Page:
Regulating Contingency Fees: A Consumer Welfare Perspective

Invited contribution to Trevor Farrow & Les Jacobs eds., The Cost and Value of Justice (Vancouver: University of British Columbia Press, forthcoming 2020).

How can we preserve and extend what’s good about contingency fees, while minimizing the bad and the ugly? In order to identify the regulatory tools best suited to this challenging task, this Chapter proposes a consumer welfare analysis.

The consumers of contingency fee legal services are the individual clients, and the members of classes, represented by law firms working on this basis. These consumers, like other consumers, have interests in:

(i) quality,

(ii) price,

(iii) fairness, and

(iv) choice.

Part 2 of this Chapter will analyze these four sets of consumer interests, all of which are affected by the regulation of contingent fees. Part 3 scrutinizes various regulatory approaches to contingency fees against the consumer welfare criterion. I argue that heavy-handed interventions, such as fee caps and retrospective price review, can do as much harm as good for consumers. “Light touch” alternatives such as disclosure and standardized contracts, and fostering the “invisible hand” of the market, are preferable approaches for a regulators interested in maximizing consumer welfare.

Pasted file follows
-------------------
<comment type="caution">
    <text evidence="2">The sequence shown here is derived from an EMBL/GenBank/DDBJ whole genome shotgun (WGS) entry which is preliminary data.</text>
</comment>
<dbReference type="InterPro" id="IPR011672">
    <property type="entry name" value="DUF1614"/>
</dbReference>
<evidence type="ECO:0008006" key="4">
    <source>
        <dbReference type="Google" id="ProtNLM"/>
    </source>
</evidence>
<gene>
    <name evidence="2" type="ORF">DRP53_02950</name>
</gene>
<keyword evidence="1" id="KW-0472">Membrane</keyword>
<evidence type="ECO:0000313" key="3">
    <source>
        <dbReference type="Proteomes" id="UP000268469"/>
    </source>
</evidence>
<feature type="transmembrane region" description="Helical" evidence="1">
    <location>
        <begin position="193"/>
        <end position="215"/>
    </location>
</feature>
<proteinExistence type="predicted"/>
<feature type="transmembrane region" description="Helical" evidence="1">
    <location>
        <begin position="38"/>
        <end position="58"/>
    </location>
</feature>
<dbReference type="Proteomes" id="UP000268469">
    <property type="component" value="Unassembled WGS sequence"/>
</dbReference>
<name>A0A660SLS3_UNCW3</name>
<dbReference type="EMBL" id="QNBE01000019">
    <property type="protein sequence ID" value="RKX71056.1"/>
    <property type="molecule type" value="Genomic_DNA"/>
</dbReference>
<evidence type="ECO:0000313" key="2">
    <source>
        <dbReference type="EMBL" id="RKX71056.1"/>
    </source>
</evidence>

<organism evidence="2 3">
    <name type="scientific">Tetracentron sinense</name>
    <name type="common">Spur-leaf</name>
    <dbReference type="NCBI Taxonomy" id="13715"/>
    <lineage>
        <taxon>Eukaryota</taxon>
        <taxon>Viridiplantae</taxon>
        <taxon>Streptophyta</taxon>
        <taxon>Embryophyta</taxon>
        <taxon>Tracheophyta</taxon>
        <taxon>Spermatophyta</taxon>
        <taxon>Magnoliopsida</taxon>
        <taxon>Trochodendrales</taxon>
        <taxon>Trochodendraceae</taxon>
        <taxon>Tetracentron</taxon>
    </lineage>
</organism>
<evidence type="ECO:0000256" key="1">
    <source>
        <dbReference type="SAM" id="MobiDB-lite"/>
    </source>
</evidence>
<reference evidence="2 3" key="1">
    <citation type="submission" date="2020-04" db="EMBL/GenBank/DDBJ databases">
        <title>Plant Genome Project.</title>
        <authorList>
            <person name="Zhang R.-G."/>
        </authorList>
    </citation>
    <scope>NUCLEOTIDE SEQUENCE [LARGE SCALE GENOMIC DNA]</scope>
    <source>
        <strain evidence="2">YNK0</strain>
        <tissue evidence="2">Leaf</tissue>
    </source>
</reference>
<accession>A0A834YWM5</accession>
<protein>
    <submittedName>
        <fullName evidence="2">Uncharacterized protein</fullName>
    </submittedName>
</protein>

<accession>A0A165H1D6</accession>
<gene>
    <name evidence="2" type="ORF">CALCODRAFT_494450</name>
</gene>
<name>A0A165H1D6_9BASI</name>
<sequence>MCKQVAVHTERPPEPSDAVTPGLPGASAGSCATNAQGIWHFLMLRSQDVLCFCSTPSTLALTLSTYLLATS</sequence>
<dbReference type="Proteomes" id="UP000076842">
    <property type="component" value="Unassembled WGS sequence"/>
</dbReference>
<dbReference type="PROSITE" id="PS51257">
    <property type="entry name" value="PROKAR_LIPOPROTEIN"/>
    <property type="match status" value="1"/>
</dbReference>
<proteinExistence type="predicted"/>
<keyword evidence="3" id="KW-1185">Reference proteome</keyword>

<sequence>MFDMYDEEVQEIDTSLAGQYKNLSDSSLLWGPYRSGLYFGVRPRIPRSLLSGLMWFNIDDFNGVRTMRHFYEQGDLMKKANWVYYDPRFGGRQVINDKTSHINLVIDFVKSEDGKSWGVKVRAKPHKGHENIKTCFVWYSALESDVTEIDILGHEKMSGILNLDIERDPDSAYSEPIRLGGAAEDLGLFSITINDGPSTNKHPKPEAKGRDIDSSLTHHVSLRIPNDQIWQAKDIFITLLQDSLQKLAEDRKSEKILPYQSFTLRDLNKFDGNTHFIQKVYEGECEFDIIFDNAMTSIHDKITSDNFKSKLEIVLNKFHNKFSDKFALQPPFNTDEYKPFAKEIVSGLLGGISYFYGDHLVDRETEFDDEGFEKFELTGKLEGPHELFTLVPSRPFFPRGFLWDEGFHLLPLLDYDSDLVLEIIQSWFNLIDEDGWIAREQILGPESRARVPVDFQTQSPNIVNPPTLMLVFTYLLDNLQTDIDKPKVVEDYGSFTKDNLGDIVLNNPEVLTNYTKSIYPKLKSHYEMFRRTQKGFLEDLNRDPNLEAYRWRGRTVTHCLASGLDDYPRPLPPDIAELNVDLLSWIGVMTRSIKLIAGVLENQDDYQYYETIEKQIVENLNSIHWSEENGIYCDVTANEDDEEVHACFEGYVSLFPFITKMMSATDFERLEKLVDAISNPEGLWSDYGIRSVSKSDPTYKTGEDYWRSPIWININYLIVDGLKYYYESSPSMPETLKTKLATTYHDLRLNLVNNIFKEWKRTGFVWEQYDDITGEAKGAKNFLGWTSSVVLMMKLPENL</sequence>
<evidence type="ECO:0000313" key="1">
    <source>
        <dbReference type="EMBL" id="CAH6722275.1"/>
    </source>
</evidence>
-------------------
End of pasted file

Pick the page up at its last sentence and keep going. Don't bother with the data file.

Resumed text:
Early draft online: